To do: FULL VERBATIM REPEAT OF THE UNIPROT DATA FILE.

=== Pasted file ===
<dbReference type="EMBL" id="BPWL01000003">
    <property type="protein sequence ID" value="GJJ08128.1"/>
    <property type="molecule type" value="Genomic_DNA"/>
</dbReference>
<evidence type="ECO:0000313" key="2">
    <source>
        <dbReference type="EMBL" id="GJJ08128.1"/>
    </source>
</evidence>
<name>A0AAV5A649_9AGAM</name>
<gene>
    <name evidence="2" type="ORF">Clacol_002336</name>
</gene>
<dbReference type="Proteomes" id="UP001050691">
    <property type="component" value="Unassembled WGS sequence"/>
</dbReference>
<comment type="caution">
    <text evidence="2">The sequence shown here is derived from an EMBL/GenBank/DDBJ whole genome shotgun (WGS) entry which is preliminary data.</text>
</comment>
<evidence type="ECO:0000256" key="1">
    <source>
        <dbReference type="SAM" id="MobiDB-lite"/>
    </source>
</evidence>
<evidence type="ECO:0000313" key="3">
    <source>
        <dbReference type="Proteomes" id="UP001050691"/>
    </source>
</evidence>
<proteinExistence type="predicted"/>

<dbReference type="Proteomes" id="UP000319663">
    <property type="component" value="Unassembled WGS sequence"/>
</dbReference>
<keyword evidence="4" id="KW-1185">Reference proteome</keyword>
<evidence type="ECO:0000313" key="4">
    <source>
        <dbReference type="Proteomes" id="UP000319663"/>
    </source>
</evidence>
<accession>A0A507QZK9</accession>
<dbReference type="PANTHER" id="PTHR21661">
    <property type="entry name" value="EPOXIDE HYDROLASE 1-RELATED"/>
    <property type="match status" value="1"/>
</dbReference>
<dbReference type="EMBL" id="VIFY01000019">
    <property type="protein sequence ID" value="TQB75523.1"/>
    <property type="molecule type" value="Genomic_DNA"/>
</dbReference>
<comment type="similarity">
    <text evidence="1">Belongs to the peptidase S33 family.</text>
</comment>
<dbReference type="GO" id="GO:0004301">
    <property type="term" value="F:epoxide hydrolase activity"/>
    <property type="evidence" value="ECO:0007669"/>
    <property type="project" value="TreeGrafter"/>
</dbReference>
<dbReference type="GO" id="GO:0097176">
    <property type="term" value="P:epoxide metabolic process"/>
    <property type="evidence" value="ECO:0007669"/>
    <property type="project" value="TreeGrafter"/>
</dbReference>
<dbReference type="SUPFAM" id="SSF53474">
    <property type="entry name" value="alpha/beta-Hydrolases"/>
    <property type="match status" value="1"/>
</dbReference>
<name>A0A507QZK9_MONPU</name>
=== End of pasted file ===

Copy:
<dbReference type="EMBL" id="BPWL01000003">
    <property type="protein sequence ID" value="GJJ08128.1"/>
    <property type="molecule type" value="Genomic_DNA"/>
</dbReference>
<evidence type="ECO:0000313" key="2">
    <source>
        <dbReference type="EMBL" id="GJJ08128.1"/>
    </source>
</evidence>
<name>A0AAV5A649_9AGAM</name>
<gene>
    <name evidence="2" type="ORF">Clacol_002336</name>
</gene>
<dbReference type="Proteomes" id="UP001050691">
    <property type="component" value="Unassembled WGS sequence"/>
</dbReference>
<comment type="caution">
    <text evidence="2">The sequence shown here is derived from an EMBL/GenBank/DDBJ whole genome shotgun (WGS) entry which is preliminary data.</text>
</comment>
<evidence type="ECO:0000256" key="1">
    <source>
        <dbReference type="SAM" id="MobiDB-lite"/>
    </source>
</evidence>
<evidence type="ECO:0000313" key="3">
    <source>
        <dbReference type="Proteomes" id="UP001050691"/>
    </source>
</evidence>
<proteinExistence type="predicted"/>

<dbReference type="Proteomes" id="UP000319663">
    <property type="component" value="Unassembled WGS sequence"/>
</dbReference>
<keyword evidence="4" id="KW-1185">Reference proteome</keyword>
<evidence type="ECO:0000313" key="4">
    <source>
        <dbReference type="Proteomes" id="UP000319663"/>
    </source>
</evidence>
<accession>A0A507QZK9</accession>
<dbReference type="PANTHER" id="PTHR21661">
    <property type="entry name" value="EPOXIDE HYDROLASE 1-RELATED"/>
    <property type="match status" value="1"/>
</dbReference>
<dbReference type="EMBL" id="VIFY01000019">
    <property type="protein sequence ID" value="TQB75523.1"/>
    <property type="molecule type" value="Genomic_DNA"/>
</dbReference>
<comment type="similarity">
    <text evidence="1">Belongs to the peptidase S33 family.</text>
</comment>
<dbReference type="GO" id="GO:0004301">
    <property type="term" value="F:epoxide hydrolase activity"/>
    <property type="evidence" value="ECO:0007669"/>
    <property type="project" value="TreeGrafter"/>
</dbReference>
<dbReference type="GO" id="GO:0097176">
    <property type="term" value="P:epoxide metabolic process"/>
    <property type="evidence" value="ECO:0007669"/>
    <property type="project" value="TreeGrafter"/>
</dbReference>
<dbReference type="SUPFAM" id="SSF53474">
    <property type="entry name" value="alpha/beta-Hydrolases"/>
    <property type="match status" value="1"/>
</dbReference>
<name>A0A507QZK9_MONPU</name>